Never mind the small space. With a bit of clever compromise, you can have your bath and enjoy it too.
In this ‘supersize’ age, a big luxurious bathroom is on every home renovator’s wish list. But structural and budgetary constraints often mean you have to make do with the space you’ve got, and that means compromise.
“You really need to pinpoint what your needs are and make that distinction between what you have to have, and what you want to have,” says Elizabeth Luke, from Luke Interiors. So before you get carried away with visions of wet’n’wild, Roman-style romps, ask yourself these questions.
Shower or bath?
In an ideal world you’d answer “Both”, but this is a luxury many older bathrooms weren’t designed to accommodate.
“Your starting point should be to look at who’s going to be using the bathroom and their ages,” says Elizabeth. “If you’ve got elderly people, then forget the bath and just have a shower. If you have small children, on the other hand, you will need a bath, but maybe a small one will do.”
If you really can’t live without your Sunday-night soak, but are not a fan of the standard shower-over-bath combo, then enlist the help of a designer to come up with something unique.
“I did a bathroom a few years ago where I actually custom-made a bath out of bricks and tiles, and sat the shower screen on the edge of that wall,” says Elizabeth. “By doing it that way, I could make the bath area any size or shape I liked.”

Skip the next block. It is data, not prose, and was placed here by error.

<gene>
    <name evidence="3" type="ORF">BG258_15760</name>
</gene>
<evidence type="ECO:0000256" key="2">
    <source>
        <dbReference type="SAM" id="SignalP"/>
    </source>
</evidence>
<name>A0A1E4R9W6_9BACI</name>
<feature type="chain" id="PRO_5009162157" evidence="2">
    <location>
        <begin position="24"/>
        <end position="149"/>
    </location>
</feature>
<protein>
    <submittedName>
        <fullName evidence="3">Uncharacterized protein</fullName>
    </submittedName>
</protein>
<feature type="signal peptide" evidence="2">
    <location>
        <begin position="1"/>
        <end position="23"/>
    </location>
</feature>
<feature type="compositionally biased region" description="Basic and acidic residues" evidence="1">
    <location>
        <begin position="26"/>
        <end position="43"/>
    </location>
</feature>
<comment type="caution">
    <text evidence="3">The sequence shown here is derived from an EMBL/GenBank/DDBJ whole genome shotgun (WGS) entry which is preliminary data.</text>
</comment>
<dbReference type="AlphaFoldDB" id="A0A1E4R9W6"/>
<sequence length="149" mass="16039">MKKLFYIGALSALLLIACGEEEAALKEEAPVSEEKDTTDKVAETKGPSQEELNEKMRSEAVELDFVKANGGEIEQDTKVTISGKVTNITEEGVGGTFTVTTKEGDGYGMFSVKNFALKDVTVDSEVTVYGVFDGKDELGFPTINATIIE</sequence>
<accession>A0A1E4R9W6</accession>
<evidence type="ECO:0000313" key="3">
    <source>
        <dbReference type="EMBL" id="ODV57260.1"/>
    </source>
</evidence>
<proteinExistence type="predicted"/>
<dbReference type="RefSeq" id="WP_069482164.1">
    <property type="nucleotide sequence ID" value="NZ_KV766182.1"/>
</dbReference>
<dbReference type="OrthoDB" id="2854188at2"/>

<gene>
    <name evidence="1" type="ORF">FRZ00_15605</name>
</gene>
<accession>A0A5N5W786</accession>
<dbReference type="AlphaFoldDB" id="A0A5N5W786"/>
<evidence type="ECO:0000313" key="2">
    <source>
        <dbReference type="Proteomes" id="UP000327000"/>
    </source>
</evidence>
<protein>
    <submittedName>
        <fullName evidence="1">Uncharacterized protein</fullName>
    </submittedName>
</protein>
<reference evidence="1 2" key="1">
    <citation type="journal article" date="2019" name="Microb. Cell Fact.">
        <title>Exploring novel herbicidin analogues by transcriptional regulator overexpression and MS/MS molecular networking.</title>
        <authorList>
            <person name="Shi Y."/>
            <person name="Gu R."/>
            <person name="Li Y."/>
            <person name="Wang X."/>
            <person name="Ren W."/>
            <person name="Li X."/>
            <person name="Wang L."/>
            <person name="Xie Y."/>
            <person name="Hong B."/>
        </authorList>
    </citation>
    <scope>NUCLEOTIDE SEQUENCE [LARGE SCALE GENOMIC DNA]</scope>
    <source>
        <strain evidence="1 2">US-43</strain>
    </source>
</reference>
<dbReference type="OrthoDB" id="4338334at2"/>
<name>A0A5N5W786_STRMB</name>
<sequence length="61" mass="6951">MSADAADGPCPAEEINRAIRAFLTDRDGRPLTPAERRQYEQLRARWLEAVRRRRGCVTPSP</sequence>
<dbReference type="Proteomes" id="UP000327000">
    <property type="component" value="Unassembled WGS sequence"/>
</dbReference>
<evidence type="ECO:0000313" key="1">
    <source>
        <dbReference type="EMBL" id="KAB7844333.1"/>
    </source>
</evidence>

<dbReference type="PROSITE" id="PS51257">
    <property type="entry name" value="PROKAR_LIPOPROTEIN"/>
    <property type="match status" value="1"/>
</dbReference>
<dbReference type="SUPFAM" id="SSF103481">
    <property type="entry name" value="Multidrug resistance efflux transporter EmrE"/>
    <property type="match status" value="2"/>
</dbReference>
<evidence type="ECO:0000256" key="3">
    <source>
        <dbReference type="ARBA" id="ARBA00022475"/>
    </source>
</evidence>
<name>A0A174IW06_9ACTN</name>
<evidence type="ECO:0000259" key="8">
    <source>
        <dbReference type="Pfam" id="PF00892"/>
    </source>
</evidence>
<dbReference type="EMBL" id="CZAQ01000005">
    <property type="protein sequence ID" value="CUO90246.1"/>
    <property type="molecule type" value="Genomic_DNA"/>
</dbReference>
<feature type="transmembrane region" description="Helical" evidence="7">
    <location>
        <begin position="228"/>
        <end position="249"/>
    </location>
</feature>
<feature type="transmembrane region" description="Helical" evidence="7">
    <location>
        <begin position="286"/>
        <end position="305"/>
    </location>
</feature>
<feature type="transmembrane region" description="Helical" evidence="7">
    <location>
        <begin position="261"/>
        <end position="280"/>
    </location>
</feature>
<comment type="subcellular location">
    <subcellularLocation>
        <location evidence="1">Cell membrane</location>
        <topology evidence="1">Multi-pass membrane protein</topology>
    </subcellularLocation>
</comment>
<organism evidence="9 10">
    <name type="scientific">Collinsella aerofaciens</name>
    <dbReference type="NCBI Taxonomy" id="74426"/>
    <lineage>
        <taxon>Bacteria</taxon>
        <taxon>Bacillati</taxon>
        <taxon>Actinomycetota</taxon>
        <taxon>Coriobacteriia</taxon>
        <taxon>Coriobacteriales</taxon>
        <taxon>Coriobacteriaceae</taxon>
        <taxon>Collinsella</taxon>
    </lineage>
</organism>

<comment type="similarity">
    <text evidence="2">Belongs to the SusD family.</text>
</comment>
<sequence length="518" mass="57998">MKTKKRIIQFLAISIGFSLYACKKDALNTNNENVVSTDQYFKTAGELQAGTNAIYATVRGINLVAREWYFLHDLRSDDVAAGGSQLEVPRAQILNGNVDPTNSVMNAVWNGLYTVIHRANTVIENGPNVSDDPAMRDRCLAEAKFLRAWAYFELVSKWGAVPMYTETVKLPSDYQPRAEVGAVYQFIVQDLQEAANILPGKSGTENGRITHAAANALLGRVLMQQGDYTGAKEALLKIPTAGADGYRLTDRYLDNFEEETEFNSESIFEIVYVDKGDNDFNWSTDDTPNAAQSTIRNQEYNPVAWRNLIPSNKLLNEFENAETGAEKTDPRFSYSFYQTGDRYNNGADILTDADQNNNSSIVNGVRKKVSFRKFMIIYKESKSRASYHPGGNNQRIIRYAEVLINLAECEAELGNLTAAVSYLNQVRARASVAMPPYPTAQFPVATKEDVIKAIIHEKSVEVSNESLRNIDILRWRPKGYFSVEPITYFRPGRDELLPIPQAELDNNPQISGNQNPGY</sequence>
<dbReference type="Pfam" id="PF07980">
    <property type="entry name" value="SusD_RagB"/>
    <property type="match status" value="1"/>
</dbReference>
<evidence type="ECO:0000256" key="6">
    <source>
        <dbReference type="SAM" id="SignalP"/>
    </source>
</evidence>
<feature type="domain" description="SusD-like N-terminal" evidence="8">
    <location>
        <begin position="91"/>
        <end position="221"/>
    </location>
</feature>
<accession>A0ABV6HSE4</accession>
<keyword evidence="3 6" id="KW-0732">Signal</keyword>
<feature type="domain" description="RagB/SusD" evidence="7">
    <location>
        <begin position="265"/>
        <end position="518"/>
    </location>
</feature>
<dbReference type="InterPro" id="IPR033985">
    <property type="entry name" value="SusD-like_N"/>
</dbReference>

Waste or space?
The next question you need to ask yourself is: “Does my bathroom really need a toilet?”. If the answer is “Yes”, then consider the many space-efficient models now on the market.
“There are pans now that extend only 460mm from the wall, so they’re a great space-saving alternative,” says Elizabeth. “And if the room is timber-framed, you can hide the cistern in the wall.”
Storage or style?
So you’ve managed to squeeze in a bath, shower and toilet while keeping your itsy-bitsy bathroom functional. Good for you. Now all you need to do is work out where to put all those towels, shampoo bottles, soaps, bath bombs, rubber duckies etc.
“If your bathroom is small, I would avoid full-sized vanities for storage,” says Elizabeth, who explains that the key to making a small bathroom look spacious is to have as much floor space visible as possible. “I would have a neat wall-hung basin with alternative storage areas.”
One clever option is to recess your cabinets into the walls. This is ideal for above the basin, where the doors can double as mirrors. But if your walls won’t allow for this, a floating vanity (see picture) is another stylish, space-saving solution.